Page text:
What is osteoarthritis?
Osteoarthritis is a joint disease that mostly affects cartilage. Cartilage is the slippery tissue that covers the ends of bones in a joint. Healthy cartilage allows bones to glide over each other. It also helps absorb shock of movement. In osteoarthritis, the top layer of cartilage breaks down and wears away. This allows bones under the cartilage to rub together. The rubbing causes pain, swelling, and loss of motion of the joint. Over time, the joint may lose its normal shape. Also, bone spurs may grow on the edges of the joint. Bits of bone or cartilage can break off and float inside the joint space, which causes more pain and damage.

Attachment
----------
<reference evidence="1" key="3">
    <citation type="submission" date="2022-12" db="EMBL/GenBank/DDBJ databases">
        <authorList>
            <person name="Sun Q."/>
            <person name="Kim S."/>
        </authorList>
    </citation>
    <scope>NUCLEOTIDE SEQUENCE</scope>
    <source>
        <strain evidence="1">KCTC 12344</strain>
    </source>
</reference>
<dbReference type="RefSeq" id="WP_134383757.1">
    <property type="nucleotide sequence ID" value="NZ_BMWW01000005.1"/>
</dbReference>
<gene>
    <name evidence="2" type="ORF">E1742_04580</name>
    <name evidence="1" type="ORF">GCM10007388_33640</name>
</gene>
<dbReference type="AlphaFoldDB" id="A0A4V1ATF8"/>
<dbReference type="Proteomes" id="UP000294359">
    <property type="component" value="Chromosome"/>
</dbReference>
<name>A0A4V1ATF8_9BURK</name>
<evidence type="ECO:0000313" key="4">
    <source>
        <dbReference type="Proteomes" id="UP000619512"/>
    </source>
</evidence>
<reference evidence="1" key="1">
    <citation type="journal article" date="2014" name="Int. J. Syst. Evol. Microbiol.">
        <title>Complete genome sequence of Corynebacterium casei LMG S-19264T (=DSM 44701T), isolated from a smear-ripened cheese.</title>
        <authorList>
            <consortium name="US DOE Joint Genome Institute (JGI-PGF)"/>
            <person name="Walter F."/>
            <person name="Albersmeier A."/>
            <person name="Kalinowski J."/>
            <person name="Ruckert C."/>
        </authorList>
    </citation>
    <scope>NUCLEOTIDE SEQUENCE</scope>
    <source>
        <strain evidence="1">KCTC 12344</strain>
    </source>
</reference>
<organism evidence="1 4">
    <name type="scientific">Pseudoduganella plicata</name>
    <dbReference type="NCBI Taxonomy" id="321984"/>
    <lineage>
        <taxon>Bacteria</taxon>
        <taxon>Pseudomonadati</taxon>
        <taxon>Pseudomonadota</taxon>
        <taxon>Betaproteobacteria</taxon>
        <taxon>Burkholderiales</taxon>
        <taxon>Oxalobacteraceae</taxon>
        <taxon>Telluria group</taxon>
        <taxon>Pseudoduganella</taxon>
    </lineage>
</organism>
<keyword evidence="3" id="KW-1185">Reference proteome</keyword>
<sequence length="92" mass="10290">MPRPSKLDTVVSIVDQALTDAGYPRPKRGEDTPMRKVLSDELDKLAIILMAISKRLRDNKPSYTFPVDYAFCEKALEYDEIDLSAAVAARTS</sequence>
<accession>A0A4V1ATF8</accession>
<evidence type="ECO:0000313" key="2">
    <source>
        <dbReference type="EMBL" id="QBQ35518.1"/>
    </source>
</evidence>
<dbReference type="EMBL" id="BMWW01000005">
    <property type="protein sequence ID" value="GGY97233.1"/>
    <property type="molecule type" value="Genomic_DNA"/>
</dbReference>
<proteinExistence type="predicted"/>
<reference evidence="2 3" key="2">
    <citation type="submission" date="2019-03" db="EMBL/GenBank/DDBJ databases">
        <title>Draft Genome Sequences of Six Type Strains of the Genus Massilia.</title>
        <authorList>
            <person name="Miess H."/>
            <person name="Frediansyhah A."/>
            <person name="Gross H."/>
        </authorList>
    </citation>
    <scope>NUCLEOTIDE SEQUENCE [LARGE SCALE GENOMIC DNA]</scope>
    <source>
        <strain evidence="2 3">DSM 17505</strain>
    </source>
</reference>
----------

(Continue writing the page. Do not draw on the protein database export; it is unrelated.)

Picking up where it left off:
People with osteoarthritis often have joint pain and reduced motion. Unlike some other forms of arthritis, osteoarthritis affects only joints and not internal organs. Rheumatoid arthritis -- the second most common form of arthritis -- affects other parts of the body besides the joints. Osteoarthritis is the most common type of arthritis.
Who gets osteoarthritis?
Osteoarthritis occurs most often in older people. Younger people sometimes get osteoarthritis primarily from joint injuries.
What causes osteoarthritis?
The cause of osteoarthritis is unknown. Factors that might cause it include:
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